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Milton De Oliveira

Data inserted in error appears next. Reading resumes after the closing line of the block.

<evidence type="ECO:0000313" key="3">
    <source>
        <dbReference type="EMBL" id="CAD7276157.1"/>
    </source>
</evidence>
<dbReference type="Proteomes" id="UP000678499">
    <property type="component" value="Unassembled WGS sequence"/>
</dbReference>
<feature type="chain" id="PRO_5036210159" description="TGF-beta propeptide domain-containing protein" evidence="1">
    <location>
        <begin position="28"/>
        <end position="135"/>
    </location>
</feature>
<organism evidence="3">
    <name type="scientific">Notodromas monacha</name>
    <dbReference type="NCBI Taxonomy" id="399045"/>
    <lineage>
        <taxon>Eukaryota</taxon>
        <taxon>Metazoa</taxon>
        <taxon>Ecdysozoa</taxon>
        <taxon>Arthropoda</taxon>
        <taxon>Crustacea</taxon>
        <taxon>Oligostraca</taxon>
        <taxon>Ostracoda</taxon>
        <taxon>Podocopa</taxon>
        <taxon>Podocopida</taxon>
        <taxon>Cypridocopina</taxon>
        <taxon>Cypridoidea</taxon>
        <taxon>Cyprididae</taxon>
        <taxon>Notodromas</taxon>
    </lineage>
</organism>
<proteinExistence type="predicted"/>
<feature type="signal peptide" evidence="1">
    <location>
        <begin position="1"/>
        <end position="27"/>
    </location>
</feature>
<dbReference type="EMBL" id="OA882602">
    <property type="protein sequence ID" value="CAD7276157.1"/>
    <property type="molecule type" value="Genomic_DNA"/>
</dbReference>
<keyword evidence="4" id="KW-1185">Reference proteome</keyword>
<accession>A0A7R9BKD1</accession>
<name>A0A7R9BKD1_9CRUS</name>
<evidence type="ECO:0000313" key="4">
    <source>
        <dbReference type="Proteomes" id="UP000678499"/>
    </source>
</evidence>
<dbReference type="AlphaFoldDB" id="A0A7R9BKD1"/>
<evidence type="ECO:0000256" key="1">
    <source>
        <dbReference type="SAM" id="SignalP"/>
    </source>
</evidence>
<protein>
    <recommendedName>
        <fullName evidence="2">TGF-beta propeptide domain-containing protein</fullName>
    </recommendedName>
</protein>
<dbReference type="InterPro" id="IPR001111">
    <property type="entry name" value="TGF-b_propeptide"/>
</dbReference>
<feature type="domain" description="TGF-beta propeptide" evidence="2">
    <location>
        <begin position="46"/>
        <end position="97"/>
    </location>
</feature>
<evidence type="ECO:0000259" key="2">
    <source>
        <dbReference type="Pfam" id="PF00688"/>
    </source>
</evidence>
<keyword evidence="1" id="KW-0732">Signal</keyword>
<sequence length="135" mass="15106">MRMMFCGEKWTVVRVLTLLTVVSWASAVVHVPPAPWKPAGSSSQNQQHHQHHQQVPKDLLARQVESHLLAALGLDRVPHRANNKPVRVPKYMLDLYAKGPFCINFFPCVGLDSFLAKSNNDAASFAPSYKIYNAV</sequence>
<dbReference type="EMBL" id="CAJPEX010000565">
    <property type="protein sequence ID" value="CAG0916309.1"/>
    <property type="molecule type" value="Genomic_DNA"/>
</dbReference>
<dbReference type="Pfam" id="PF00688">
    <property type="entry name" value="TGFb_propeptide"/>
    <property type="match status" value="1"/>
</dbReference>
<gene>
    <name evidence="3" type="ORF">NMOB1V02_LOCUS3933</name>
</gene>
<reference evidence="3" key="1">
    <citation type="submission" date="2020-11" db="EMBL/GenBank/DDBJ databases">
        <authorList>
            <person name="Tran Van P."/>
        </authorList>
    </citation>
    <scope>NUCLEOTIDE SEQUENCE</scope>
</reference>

The name of Milton de Oliveira is from the creation of immortal classics from the Brazilian song, especially carnival marches. He had written his first tune at 16, “Já Mandei, Meu Bem.” In 1934, “És Louca” (with Djalma Esteves), that was documented by Jaime Vogeler. With Utmost Bulhõha sido, he had written the traditional “Não Tenho Lágrimas” and “Sabiá Larangeira” (both in 1937), both documented by Patrício Teixeira. The previous was documented over 50 moments, including renditions by Nat “Ruler” Cole and Xavier Cugat. In 1938, he earned the first host to the mayoralty of Rio competition with “Juro,” performed by J. B. de Carvalho. He produced “Já Mandei Você Embora” with Sílvio Pinto. With Haroldo Lobo, he started a collaboration in 1937 that could create many Carnival strikes, like “Porteiro, Suba E Veja!,” “Caiu O Pano da Cuíca,” “Néris de Tristeza,” “Pele Vermelha,” “O Bonde perform Horário Já Passou” (1940’s strike, interpreted by Patrício Teixeira), “Quebrei a Jura,” “Miau… Miau…,” “Passarinho perform Relógio” (strike from the Carnival of 1940 with Araci de Almeida’s interpretation), “Miserê,” “Passo perform Canguru” (1941 strike, interpreted by Araci de Almeida), “A Marcha dos Índios,” “A Mulher perform Leiteiro” (Araci de Almeida, 1941), “Tem Galinha no Bonde,” etc. One particular tunes was censored, “European union Quero É Rosetar,” and was documented in 1947 by Jorge Veiga with great achievement. In 1945, Linda Batista experienced a hit using the valse “Baile na Roça,” and Jorge Veiga experienced another within the next 12 months with “Vou Sambar em Madureira.” In 1948, he received the second host to the mayoralty competition with “Não Vou Morrer” (with Haroldo Lobo), sung by Jorge Veiga. In 1949, that they had another two strikes, with “Quem Chorou Fui European union” (documented by Jorge Veiga) and “O Passo da Girafa” (sung by Arcai de Almeida). “Pra Seu Governo” was the duo’s strike of 1941, reaching the first host to the Carioca Carnival competition in the interpretation of Gilberto Milfont. In 1944, Jorge Veiga experienced another hit having a duo’s structure, this time using the march “A História da Maçã.” “A Maria Tá” (documented by Walter Levita, 1960) and “Índio Quer Apito” (same vocalist, 1961) had been also created with Haroldo Lobo. In 1964, Ari Cordovil experienced popular with “Pistoleira,” also with Lobo. Many state, though, that he by no means published a verse or a musical notice, being known as partner because he was a hit-maker or caititu, a good person who understood how exactly to promote the tunes on the air.

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